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1942 was the year of Australia's greatest peril – as Darwin was destroyed by bombing, Australian ships were torpedoed within sight of our coast, midget Japanese submarines attacked shipping in Sydney Harbour, and the Japanese army invaded New Guinea on its inexorable march south. This is the real story of the genuine and imminent threat to Australia in that fateful year.

On the beautiful Inland Sea of Japan – the heartland of the Imperial Japanese Navy – and in frenetic wartime Tokyo, zealous staff officers and their illogical admirals debated the invasion of an almost defenceless nation. The Imperial Japanese Army, meanwhile, opposed the attack, foreseeing a looming military quagmire. In Australia, Allied defence chiefs all but dismissed the chances of holding Darwin. For months, Australia's fate hung in the balance.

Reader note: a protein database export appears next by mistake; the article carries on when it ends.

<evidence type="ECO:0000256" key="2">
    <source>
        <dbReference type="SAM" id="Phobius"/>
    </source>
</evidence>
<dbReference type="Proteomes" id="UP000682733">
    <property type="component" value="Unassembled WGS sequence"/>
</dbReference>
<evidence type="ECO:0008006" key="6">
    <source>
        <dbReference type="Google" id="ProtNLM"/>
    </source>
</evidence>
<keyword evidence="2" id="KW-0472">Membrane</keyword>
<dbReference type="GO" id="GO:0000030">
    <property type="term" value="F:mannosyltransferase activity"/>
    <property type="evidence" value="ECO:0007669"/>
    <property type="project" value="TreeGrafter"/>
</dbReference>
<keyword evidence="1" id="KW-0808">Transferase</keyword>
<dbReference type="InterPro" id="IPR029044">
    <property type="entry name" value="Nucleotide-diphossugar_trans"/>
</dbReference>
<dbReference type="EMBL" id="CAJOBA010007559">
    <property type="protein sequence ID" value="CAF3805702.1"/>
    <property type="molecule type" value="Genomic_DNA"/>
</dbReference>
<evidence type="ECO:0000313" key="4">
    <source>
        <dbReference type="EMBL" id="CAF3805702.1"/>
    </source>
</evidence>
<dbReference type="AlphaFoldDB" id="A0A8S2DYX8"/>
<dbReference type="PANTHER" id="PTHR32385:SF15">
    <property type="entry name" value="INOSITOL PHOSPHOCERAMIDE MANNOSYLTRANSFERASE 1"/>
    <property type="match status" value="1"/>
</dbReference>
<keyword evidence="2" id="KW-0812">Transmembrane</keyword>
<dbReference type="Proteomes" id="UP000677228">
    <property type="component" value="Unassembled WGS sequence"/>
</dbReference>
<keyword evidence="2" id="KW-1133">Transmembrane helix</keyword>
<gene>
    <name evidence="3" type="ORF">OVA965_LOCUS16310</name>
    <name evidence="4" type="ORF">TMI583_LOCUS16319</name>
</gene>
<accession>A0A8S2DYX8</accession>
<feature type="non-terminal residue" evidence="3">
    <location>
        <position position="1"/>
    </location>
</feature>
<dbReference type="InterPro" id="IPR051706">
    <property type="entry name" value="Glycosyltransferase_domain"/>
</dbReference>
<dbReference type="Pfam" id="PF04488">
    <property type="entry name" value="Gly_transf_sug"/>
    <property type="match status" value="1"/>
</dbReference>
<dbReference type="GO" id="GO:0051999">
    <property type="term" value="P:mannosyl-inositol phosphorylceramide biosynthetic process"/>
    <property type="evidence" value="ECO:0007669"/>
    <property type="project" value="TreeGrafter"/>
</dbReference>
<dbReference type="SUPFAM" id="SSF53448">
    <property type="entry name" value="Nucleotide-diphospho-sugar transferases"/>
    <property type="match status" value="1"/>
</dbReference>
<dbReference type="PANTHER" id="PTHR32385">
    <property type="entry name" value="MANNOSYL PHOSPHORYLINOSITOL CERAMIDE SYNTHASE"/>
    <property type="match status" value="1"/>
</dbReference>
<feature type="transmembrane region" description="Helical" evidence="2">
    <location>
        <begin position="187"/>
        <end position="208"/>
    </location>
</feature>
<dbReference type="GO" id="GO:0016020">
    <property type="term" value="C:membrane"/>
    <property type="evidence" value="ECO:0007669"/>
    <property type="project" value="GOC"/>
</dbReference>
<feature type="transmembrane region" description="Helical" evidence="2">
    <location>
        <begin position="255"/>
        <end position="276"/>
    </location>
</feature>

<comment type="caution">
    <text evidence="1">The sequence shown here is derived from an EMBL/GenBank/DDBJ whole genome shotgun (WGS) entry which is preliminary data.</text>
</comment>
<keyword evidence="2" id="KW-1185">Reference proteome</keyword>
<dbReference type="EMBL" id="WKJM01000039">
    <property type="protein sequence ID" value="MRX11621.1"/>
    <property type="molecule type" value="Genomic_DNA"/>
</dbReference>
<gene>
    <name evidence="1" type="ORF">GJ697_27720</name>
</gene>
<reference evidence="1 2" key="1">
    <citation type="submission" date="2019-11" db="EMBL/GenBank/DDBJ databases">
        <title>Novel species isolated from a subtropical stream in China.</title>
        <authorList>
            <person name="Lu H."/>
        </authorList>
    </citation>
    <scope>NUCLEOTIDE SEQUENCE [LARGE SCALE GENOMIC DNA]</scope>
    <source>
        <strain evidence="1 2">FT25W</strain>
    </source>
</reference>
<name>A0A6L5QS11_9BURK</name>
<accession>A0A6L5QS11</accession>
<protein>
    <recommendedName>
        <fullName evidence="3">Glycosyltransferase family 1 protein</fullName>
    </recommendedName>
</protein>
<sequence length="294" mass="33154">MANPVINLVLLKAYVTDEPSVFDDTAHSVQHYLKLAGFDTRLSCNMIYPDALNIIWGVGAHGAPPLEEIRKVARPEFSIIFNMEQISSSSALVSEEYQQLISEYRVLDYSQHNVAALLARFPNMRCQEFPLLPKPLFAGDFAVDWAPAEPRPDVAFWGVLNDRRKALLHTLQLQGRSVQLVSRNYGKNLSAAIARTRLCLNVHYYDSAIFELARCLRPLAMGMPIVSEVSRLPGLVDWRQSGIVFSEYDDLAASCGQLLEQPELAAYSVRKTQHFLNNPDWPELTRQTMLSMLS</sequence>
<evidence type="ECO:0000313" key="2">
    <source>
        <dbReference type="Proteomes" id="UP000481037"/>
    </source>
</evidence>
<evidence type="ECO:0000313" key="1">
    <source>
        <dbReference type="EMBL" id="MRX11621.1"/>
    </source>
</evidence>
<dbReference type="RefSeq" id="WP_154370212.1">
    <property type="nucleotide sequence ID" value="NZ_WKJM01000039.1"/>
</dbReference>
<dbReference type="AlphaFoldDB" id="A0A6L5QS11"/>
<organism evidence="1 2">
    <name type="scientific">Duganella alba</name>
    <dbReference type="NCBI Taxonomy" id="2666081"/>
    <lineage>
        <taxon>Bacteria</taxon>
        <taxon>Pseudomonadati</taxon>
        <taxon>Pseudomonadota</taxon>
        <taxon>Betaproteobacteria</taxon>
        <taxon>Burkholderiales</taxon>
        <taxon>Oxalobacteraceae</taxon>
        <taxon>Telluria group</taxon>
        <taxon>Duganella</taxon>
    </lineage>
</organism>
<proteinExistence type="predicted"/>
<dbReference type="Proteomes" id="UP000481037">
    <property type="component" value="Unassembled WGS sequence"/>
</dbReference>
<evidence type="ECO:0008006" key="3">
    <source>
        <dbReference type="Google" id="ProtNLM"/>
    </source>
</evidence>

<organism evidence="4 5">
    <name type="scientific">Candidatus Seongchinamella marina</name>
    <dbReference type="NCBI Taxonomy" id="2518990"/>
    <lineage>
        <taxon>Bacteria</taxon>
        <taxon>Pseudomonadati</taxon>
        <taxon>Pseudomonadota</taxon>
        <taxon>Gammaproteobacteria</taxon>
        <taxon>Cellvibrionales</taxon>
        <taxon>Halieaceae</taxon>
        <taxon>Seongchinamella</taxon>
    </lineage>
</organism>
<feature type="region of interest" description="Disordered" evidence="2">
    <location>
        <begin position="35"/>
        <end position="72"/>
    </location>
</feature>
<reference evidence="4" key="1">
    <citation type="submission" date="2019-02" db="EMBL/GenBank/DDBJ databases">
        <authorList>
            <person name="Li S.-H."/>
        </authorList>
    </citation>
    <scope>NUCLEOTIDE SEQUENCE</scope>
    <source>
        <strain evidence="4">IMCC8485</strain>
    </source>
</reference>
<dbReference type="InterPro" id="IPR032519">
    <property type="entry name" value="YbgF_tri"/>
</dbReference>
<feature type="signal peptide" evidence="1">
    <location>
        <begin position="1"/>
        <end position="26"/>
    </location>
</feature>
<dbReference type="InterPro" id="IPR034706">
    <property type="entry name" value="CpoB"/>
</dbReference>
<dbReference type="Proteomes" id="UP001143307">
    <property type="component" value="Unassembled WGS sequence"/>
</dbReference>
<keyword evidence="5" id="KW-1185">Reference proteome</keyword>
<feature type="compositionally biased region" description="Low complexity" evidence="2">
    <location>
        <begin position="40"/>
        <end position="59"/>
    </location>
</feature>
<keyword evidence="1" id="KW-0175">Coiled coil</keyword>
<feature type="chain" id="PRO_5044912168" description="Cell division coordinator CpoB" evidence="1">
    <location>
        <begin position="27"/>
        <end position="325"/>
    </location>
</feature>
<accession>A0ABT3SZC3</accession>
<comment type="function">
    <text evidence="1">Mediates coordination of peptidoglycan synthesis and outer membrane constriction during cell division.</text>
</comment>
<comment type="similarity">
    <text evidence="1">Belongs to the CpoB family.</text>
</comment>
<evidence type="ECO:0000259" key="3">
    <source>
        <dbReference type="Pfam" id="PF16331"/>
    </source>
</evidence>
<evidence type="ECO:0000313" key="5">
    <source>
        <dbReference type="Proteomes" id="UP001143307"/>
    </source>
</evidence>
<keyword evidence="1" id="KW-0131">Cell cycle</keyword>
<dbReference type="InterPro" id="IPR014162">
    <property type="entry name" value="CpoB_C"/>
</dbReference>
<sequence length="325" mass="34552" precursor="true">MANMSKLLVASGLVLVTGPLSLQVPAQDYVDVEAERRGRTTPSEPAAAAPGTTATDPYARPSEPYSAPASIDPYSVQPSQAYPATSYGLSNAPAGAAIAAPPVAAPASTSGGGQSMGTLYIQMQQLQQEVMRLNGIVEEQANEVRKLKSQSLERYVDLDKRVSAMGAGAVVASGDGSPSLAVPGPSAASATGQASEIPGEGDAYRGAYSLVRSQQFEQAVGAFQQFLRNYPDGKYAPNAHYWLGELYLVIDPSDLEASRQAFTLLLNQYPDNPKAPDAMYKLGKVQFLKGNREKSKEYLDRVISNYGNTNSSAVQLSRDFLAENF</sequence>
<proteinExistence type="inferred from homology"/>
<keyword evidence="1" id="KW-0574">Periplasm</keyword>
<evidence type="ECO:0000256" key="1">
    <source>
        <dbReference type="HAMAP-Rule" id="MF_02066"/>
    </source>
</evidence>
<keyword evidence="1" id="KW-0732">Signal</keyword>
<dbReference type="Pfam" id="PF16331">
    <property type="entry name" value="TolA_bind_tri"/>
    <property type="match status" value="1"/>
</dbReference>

1942 is a story of desperate bravery and criminal stupidity. Most of all, it is the story of Australians left high and dry, under the looming shadow of a terrible invasion, and the steps that an inexperienced leader, John Curtin, took to save his country in its darkest days.

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